This story is the journey of a business from the sleepy little town of Kota in Rajasthan to a nerve center and Mecca of coaching classes for IIT entrance examinations. Like most of the path-breaking ideas and opportunities, Rao IIT was born out of misfortune and adversity. The first stroke of misfortune was when a young engineer called VK Bansal who worked at JK Synthetics in Kota, was diagnosed with muscular dystrophy - a rare disorder that weakened his limbs. With a condition that was deteriorating continuously, he started teaching part-time and helping the young minds from Kota realize their dreams of getting into the coveted IIT. The second stroke of misfortune was shutting down of JK Synthetics. BV Rao, General Manager of the company decided to join his former colleague VK Bansal, who by then had started his own coaching center. Rao's daughter Yamini saw an opportunity to grow and along with her husband, Vinay Kumar, a successful executive with a Norwegian shipping firm decided to take the classes out to other cities of India. They quickly expanded their footprint across the highly competitive markets of Mumbai and its suburbs. They also established their presence in the academic hub of Pune and the national capital, Delhi and are now looking to make Rao IIT a pan-India player. With a vision to build the number one brand in India for test prep, Rao IIT Academy partnered with Brand Capital, the strategic investment arm of The Times Group. Large, innovative formats of advertising like Times of India and Mumbai Mirror Jackets were used to create impact and drive brand imagery. Brand salience was created through sustained presence and a very high share of voice which also enabled them to amplify their students' achievements thereby establishing the success of their methodology consistently. Shaping a child's future by training them for academic excellence is nothing less than the task of parenting itself and that is where Rao IIT Academy distinguishes itself. Contrary to what the other coaching centres were doing, by showcasing the ranks of their students to attract more admissions, Rao IIT Academy focused on the personal touch. Their advertisements and creatives broke the clutter by appealing to the emotions of both the child and the parent in shaping the child's future. Some success mantras of Rao IIT: Adversity and misfortune are often opening chapters of a bestselling story. When the doors shut for Dr. Rao, he saw a window opening and went after it to create Rao IIT. It starts with hunger. And a dream. Rao IIT would have remained just another Kota school had it not been for Yamini's hunger to propel it to an all-India player. With hunger, dreams become bigger, actions get taken and growth follows. How are you different from everyone else? Rao IIT launched an integrated program that combined the college course with the preparation of IIT. Greatest test cricketers may not help you win one-day games. Rao IIT quickly figured that the skill set for the professors teaching the regular college courses was different from the ones teaching competitive exam syllabus. For IIT-type coaching, they sought out IIT graduates working in the industry which worked brilliantly. Doing business is easy, making profits is tough. Rao IIT ensured that they had a business plan, instituted systems and processes to ensure that revenues were growing while monitoring the costs and keeping the business profitable. Don't underestimate the time it takes to succeed. Rao IIT figured that it takes time to build faith and confidence, which will then translate into results. Be bullish, but realistic, about your ambitions and provide for adequate staying power. Cock-a-doodle-do - why advertising works. Word of mouth is good, and testimonials are effective. But it is advertising that is truly powerful when you are looking to ramp-up. Advertising is a perception creator. It helps authenticate success and perform on a larger stage. The codfish lays 1000 eggs and the hen just lays one. But everyone talks of the hen - because while the codfish goes about its work quietly, the hen screams "cock-a-doodle-do". Innovate. Or die. Rao IIT is constantly innovating - digital content, testing methods, student interactions, motivation - constantly looking for newer ways to connect and serve the students better. 25-35% of the processes and workflows change every year. Standing still is not an option. Keep aiming higher. Rao IIT wants to be a billion-dollar valuation business by 2025. Not taking a risk is often the biggest risk. Rao IIT took a risk of moving out of Kota else they would have never grown the way they have today. Take calculated risks and tread cautiously. Excerpts of the story are from Prakash Iyer's book - You Too Can. To know more about Brand Capital, visit www.brandcapital.co.in / Follow on LinkedIn and Twitter.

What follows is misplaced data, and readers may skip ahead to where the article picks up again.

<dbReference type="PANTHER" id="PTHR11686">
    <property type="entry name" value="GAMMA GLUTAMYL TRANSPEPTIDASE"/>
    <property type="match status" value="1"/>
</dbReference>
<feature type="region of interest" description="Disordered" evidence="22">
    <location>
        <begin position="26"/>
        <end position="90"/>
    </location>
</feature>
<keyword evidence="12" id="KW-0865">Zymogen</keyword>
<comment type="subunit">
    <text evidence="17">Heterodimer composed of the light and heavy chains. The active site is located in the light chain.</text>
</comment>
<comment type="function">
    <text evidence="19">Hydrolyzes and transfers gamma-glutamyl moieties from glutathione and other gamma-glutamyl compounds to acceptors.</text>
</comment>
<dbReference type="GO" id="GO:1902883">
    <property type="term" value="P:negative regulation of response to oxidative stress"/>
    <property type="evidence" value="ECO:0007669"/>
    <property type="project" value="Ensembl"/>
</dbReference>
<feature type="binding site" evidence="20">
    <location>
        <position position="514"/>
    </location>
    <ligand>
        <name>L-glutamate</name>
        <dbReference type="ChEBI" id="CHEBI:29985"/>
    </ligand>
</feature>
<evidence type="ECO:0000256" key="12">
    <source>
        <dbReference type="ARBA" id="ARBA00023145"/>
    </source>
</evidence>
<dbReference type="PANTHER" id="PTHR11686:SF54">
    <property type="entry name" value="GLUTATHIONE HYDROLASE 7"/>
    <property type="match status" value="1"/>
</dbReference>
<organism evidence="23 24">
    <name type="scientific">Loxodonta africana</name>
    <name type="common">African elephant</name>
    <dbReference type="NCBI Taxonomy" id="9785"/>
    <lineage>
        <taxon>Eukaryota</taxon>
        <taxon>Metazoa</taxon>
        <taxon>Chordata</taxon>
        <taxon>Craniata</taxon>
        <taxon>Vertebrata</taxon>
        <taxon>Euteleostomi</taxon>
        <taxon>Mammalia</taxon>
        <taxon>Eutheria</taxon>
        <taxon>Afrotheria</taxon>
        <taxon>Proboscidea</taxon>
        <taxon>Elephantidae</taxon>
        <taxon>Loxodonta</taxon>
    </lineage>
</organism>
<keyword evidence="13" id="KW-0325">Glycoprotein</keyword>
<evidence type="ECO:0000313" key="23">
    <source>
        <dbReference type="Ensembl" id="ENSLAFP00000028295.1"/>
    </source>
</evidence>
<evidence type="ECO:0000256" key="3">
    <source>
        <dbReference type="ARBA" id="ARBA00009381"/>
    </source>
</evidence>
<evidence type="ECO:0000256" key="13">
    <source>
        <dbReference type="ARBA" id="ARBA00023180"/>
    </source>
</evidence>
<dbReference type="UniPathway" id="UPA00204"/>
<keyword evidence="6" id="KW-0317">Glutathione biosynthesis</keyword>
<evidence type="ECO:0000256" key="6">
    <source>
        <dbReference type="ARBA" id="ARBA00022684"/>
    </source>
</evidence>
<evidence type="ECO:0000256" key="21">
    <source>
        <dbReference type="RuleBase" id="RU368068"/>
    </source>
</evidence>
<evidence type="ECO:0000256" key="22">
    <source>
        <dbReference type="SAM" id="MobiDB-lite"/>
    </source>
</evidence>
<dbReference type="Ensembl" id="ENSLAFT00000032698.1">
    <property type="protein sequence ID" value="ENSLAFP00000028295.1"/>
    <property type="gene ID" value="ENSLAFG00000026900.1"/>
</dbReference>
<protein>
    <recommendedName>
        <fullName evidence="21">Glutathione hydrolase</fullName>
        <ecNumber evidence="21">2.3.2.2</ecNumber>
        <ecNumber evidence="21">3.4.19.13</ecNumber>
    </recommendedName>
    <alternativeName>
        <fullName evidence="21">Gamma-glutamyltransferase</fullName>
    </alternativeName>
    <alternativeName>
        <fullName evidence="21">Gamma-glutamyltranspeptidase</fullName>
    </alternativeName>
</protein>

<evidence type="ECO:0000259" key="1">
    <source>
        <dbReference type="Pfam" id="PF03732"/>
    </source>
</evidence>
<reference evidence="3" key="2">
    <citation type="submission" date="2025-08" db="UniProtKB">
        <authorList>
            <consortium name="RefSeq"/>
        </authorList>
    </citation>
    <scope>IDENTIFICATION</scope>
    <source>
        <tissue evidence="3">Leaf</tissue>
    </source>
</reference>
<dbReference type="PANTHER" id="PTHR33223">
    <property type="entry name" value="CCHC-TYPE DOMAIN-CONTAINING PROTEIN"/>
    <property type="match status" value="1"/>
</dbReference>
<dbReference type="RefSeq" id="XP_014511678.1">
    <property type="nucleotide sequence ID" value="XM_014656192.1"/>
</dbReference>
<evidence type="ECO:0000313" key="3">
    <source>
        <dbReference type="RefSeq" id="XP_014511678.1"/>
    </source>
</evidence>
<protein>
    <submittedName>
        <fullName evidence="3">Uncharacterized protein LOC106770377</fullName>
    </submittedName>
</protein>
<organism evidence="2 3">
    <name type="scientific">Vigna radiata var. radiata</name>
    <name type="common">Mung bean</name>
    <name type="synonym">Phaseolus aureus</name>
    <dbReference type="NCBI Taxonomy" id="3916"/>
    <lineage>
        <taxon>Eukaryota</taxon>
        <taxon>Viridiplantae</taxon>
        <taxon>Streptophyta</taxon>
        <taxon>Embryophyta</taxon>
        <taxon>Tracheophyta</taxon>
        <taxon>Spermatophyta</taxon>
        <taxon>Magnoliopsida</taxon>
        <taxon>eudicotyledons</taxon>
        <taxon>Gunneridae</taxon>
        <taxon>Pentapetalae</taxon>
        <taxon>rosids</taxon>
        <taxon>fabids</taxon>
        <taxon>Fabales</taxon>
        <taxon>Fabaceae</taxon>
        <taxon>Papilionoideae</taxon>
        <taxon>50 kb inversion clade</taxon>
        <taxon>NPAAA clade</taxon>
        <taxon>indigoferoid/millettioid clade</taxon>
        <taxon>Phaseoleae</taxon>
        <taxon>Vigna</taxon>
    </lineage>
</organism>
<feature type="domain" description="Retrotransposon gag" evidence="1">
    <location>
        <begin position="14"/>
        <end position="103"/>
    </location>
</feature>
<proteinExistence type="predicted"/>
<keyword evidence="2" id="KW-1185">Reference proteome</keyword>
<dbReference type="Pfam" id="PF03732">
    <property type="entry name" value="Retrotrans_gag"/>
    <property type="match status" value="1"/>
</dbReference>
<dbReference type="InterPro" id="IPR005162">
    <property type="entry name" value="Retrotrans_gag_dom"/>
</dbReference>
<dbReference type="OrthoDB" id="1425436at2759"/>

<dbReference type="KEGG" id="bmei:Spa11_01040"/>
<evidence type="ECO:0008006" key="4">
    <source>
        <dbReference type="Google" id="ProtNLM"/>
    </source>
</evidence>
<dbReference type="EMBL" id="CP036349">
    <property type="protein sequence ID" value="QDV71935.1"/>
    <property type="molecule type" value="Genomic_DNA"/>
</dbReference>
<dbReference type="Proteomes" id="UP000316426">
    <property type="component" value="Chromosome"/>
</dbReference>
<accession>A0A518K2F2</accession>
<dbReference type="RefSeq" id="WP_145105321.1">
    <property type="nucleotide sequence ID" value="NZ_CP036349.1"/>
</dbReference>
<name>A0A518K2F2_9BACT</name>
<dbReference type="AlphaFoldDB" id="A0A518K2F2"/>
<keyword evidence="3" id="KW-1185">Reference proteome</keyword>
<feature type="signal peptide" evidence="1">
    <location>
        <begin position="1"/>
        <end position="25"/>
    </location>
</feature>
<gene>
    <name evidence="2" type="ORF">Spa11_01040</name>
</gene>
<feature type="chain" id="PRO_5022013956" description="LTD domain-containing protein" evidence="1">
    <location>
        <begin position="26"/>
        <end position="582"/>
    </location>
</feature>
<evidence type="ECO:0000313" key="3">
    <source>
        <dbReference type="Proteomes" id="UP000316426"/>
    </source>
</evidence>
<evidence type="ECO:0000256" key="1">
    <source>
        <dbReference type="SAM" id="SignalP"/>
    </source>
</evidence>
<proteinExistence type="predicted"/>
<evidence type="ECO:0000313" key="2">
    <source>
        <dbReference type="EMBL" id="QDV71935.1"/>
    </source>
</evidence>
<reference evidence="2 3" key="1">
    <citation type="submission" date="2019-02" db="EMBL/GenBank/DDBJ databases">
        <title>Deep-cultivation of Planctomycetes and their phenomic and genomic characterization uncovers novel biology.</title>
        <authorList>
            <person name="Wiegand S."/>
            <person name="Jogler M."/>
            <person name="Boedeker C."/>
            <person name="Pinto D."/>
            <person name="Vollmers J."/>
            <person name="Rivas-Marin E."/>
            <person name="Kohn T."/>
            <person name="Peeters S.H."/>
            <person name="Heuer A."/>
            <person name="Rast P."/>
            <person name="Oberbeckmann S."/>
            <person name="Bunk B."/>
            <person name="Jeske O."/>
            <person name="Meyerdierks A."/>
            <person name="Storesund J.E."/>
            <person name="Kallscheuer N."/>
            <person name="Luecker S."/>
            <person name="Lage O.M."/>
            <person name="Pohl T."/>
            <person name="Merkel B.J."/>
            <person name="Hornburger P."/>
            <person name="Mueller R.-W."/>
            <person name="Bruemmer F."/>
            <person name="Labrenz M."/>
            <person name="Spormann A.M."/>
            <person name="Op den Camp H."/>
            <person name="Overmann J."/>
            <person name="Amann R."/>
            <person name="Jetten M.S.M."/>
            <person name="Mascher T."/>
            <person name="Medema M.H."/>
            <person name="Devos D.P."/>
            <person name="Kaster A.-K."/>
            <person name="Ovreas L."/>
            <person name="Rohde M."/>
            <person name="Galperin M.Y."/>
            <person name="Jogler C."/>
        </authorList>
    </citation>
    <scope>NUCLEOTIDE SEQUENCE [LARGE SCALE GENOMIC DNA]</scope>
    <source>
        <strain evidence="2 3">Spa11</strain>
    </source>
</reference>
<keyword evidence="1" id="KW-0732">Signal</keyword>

India is, today, among the top three global start-up ecosystems in the world with a significant rise in the number of first generation entrepreneurs. The growing number of investments in the start-up space has been the key driver behind this rise. Besides, there are various other macro and demographic trends like rise in consumption, rapid adoption of technology and increase in mobile penetration, which fuel the start-up wave. While Eastern India does not come across as the obvious startup hub in the country, given the right push, it can be created into one. The region has the demographic backing in the form of access to human resources, untapped consuming population across the twelve eastern states along with developing infrastructure and continuously improving connectivity. With the support of government initiatives like Startup Bengal and an increasing concentration of ivy league institutions like IIM-C, IIT-KGP and XLRI, there is immense scope in the region to be explored. Not many of us are aware that thousands of start-ups germinate in the eastern region every year. They show appetite for domain-specific expert advice on crucial aspects of business related to finance, operations, distribution, marketing and compliance. The need of the hour is an all-encompassing platform where all stakeholders - be it budding entrepreneurs, investors and industry experts can synergize and collaborate to accelerate a startup into a successful and sustainable business. The Times of India Group, India's largest media conglomerate along with partners - Sumedha Fiscal, Mayabious and Infinity have launched a new endeavor in Eastern India - "Brandshoots Ventures". It's the first-of-a-kind focused accelerator platform promoted by Brand Capital, the strategic investment arm of The Times of India group. The vision of Brandshoots Ventures is to unlock the entrepreneurial potential in the East and emerge as the first-choice destination for entrepreneurs looking to create a national brand. Brandshoots Ventures nurtures start-ups through a structured, time-bound, merit-based 16-week program. It provides an opportunity to start-ups to reach out to a pan-India network of investors, connect with synergistic businesses and learn from a pool of mentors across India. Brandshoots Ventures connects its portfolio companies with industry experts, mentors, investors to alleviate teething issues at an early stage. It helps companies fine-tune the go-to-market strategy with guidance from domain experts. It assists in chalking out a sustainable business model to ensure organic growth. It enables scaling up and provides marketing currency to start-ups. In addition to this, it provides tech support for building the website, app, digital marketing inputs and non-tech support such as legal, compliance and taxation. Brandshoots Ventures has a rigorous screening process. In each batch of Brandshoots, there are 8-10 start-ups in high-growth, high-impact verticals like Ed-Tech, Healthcare, e-Commerce, Green-Tech, Big Data, Mobility and Retail. Their selection criteria include companies with asset light and scalable business models with a strong focus on the founding team. Each cohort of Brandshoots Ventures culminates in a demo day where its start-ups interact with financial and strategic investors to secure funding for the next stage of growth. It's current portfolio includes - Alfatek Systems, Bubble Blue, Dabadigo, Delybazar, Fincart, H-Spree, KnwAll and Scan It. Three of these companies have already raised their investments through Brandshoots Venture's network of investors. Another three are in the final stages of raising their seed funds. At a recently concluded Demo Day of its first cohort, the investors felt that the region previously lacked cohesiveness and hence was overlooked by national and international investors. P C Balasubramanian, President and Executive Director, Matrix Business Services Pvt. Ltd. said "Entrepreneurial values must supersede personal values. Focusing on team-building, collaborating with experts from various backgrounds teamed with costumer-centricity goes a long way in ensuring long term success." Biswadeep Das, Head of Operations, Brandshoot Ventures commented "The vision of Brandshoot ventures is to impact both theoretical and practical knowledge to building entrepreneurs and creating an atmosphere conducive to robust commercial growth." Girish Shivani, Executive Director, YourNest Angel Fund highlighted "Kolkata accounts for less than 5% of our deal flow. Things will now hopefully change with Brandshoots Ventures". Digvijay Singh, COO, Indian Angel Network stressed "The East needs more angel investors. Brandshoots will attract a lot of attention from investors across the country". All investors unanimously felt that platforms like Brandshoots Ventures should continue investing time, money and energy in innovative and sustainable start-ups which will go on to becoming national brands in the future. To know more about Brand Capital, visit www.brandcapital.co.in / Follow on LinkedIn and Twitter